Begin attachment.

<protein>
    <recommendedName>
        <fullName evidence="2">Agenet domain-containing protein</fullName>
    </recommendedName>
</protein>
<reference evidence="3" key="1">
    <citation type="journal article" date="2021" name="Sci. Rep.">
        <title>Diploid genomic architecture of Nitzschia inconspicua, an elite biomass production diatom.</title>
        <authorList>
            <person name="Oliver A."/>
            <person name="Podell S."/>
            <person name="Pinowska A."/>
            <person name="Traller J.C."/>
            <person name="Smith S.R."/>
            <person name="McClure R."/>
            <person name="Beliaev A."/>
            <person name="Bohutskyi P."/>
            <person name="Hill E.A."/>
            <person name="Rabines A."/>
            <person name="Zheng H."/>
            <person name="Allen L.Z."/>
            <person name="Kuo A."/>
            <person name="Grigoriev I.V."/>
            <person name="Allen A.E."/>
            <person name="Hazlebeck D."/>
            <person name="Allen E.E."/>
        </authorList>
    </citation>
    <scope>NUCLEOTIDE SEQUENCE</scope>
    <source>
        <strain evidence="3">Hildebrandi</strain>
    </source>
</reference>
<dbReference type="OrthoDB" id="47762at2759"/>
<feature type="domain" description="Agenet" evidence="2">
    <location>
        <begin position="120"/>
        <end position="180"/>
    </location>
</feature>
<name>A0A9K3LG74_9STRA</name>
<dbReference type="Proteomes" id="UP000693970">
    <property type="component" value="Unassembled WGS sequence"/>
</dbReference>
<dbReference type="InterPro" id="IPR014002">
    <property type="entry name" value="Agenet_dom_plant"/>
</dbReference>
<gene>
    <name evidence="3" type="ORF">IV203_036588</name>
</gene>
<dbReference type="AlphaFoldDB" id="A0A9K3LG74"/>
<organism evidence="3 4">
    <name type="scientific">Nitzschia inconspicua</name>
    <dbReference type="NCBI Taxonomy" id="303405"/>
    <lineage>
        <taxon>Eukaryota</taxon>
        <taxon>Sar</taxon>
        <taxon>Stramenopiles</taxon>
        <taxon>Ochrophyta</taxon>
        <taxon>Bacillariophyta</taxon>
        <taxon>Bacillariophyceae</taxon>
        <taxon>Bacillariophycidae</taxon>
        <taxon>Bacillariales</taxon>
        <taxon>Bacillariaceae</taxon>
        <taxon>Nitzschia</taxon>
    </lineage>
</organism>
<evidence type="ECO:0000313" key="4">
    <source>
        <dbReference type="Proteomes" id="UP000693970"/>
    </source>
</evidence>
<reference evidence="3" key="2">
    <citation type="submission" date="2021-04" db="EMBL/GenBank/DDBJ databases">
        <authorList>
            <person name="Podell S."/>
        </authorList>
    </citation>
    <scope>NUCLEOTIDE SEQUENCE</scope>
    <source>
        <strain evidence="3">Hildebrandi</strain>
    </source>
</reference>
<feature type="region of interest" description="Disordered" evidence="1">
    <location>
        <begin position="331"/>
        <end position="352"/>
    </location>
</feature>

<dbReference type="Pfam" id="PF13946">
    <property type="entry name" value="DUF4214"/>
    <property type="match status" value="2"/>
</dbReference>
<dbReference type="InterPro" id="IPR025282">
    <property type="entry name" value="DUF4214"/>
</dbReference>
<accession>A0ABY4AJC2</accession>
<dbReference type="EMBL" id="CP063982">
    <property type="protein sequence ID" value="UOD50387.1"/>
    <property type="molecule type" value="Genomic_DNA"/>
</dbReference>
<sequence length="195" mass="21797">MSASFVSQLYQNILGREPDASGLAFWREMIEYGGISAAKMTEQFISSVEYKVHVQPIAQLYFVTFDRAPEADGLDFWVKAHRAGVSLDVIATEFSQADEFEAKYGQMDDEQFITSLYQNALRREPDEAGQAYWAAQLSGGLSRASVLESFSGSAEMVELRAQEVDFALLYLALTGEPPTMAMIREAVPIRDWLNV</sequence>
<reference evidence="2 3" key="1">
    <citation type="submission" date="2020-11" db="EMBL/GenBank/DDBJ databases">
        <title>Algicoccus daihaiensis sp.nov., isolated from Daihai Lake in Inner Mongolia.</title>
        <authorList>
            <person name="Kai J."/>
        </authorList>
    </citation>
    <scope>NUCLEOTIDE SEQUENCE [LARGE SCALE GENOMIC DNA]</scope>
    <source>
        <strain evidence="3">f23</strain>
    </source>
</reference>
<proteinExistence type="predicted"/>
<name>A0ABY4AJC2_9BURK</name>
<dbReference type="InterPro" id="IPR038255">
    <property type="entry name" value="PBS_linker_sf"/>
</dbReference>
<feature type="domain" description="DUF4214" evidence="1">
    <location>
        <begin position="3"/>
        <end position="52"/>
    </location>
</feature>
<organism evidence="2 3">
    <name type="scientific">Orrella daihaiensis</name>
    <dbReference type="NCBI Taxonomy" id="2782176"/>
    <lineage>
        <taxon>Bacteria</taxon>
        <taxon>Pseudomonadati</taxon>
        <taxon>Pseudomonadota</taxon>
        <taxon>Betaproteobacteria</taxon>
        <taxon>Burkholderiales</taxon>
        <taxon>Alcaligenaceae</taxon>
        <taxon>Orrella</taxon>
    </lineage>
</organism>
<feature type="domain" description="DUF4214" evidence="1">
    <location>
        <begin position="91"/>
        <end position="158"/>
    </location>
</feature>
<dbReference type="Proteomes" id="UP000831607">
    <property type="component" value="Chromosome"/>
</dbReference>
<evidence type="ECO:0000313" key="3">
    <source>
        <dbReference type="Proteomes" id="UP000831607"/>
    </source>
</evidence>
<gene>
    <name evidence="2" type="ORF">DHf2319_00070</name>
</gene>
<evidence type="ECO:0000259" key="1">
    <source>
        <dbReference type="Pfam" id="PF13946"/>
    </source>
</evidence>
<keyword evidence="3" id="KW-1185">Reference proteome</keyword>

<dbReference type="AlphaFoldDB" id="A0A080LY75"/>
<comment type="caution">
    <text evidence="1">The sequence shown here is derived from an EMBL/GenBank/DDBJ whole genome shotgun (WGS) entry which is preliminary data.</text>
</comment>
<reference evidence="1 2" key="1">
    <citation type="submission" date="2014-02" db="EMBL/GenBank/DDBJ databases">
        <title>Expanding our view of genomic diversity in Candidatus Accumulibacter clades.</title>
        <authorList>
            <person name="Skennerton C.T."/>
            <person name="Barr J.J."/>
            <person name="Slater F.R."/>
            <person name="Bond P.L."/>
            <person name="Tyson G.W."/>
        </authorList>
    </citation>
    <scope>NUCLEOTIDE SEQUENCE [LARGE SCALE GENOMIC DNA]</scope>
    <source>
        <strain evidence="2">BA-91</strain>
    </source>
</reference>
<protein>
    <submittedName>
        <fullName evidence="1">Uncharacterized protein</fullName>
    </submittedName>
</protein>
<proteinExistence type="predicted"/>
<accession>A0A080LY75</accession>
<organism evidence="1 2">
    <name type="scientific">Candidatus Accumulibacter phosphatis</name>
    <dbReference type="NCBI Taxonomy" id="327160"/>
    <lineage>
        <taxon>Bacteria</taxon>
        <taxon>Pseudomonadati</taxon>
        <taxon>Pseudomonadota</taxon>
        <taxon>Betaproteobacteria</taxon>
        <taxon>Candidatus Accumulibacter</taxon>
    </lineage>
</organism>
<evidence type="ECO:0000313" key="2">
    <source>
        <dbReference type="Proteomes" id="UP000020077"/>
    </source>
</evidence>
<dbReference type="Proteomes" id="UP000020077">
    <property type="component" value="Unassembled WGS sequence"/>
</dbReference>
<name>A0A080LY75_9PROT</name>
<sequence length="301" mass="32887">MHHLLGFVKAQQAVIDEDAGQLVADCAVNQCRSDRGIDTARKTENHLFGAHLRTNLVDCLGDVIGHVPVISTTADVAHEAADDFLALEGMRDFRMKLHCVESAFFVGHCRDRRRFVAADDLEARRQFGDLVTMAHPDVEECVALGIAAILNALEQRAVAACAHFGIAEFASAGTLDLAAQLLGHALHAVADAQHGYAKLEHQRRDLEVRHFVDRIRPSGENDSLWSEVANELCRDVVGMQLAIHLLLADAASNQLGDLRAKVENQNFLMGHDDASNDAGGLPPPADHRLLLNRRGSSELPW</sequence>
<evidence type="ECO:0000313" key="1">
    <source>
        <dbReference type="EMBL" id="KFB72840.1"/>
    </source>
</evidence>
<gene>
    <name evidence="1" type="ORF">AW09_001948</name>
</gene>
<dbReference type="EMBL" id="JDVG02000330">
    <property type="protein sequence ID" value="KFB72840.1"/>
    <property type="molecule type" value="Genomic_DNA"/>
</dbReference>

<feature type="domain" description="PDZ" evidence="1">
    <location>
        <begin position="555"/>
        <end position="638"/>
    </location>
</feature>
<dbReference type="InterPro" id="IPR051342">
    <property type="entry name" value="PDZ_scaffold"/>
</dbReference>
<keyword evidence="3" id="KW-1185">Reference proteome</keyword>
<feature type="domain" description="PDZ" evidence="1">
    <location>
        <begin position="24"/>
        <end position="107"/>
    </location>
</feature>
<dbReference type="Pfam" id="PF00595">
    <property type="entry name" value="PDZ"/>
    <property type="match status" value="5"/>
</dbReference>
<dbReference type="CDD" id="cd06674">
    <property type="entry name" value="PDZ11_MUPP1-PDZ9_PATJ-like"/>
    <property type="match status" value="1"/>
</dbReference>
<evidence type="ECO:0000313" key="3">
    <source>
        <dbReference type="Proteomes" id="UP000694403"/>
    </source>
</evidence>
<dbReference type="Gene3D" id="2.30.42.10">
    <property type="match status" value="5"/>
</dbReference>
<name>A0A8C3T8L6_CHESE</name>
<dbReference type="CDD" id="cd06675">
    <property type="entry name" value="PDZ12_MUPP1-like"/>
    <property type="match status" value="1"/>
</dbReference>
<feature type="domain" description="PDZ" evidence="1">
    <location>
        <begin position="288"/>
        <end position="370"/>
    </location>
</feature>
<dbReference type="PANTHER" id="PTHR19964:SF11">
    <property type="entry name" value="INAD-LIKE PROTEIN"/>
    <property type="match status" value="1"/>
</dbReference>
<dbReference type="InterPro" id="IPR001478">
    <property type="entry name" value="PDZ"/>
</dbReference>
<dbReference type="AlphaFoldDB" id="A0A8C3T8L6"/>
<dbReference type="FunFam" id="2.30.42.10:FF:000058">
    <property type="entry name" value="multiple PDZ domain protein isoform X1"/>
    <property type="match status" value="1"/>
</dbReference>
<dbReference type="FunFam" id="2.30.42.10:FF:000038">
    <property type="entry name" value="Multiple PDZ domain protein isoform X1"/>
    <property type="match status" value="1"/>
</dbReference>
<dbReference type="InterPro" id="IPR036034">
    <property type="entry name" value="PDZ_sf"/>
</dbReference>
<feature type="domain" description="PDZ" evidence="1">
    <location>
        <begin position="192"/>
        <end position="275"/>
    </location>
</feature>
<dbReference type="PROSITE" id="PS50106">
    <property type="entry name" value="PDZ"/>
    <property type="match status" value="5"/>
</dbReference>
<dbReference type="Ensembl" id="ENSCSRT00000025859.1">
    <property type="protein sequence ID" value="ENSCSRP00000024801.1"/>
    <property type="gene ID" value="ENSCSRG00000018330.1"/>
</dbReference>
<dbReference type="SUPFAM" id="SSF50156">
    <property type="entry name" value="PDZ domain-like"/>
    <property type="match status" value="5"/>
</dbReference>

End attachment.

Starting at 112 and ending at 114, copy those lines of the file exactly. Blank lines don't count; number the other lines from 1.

        <strain evidence="3">f23</strain>
    </source>
</reference>